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NHS teams up with American Red Cross

NHS teams up with American Red Cross
Jay Vesperman

NHS hosts their last blood drive of the year with roughly 30 participants who contributed. Each year, NHS proudly hosts their blood drive campaign for the public in the fall and spring, teaming with the American Red Cross. 

Any valiant person above the age of 16 can donate. Although donors face minor drawbacks after a blood donation, such as lightheadedness, participants of the blood drive state they feel altruistic about contributing to the greater good.

Sophomore Robert Armstrong participated in this spring blood drive hosted by NHS on May 11. He has donated blood in the past to an organization that performs surgery on kids who were born with cleft lips. For Armstrong, he sees it as an opportunity to help those in need, “I felt like I gave a little even though I had little. It made me happy and gave me redemption for myself.” He states that he will be donating again in the future.

Anyone who has had surgery often will have a blood transfusion to replace any lost blood. Kylie King has undergone surgery for her cleft lip and palate. She faced many challenges as even basic tasks such as eating were challenging, “…my palate lip caused trouble when I was younger as I could not eat without the food coming from my nose. Following that, I had to take eight years of speech therapy as cleft lip affects speech.” Because of blood donors, she safely underwent surgery that would drastically shape her life.

King said, “I want donors to know their time and blood will not be wasted. Whether it is used for cleft lip and palate victims or not, it is going to help someone, which is admirable.”

Senior Jessica Payne was also a donor to the NHS Spring Blood Drive. She began donating as soon as she was allowed to. Along with Armstrong and other donors, she claims to participate in future blood drives, “I definitely would donate again, it just gives you a good feeling after knowing ur doing something good.”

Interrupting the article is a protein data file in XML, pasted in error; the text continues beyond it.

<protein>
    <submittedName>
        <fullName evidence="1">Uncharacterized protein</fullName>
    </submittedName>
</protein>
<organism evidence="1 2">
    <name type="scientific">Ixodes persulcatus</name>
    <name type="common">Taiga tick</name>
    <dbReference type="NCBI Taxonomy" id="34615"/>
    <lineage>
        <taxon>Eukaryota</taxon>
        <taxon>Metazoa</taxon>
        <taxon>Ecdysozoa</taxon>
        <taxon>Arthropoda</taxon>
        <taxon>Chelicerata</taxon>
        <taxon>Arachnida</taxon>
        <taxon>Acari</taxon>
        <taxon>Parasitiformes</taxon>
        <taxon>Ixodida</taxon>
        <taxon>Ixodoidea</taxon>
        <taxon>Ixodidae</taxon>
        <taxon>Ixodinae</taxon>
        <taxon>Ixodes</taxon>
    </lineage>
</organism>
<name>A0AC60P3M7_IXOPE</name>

The simple procedure goes like this. Students who are 16 or older are welcome to donate. Those who are 16 need parental permission. The blood drives are hosted at the gym where contributors first get checked in with the NHS members. Then a health screening will measure several factors like blood pressure, heart rate, and hemoglobin levels. Afterward, about a pint of blood will be drawn. The entire process is roughly 20 minutes.

Later, the patient goes to the canteen station where NHS members Emma Rose Doran and Nolan Smith will provide water, juice, and snacks. Donors will remain seated at the table for at least 15 minutes to avoid passing out due to being lightheaded or other possible drawbacks.

Donating blood means helping people and saving lives. The American Red Cross states that every 2 seconds, someone in the US needs blood. Whole blood donations are separated into three components, red cells, platelets, and plasma, hence why a single donation could save up to three lives. Contributing a pint of blood is one of the easiest ways to drastically improve and save a life. For donors at the Spring Blood Drive, a little dizziness is well worth helping those in need. Their heroic act is inspiring their community to do the greater good.

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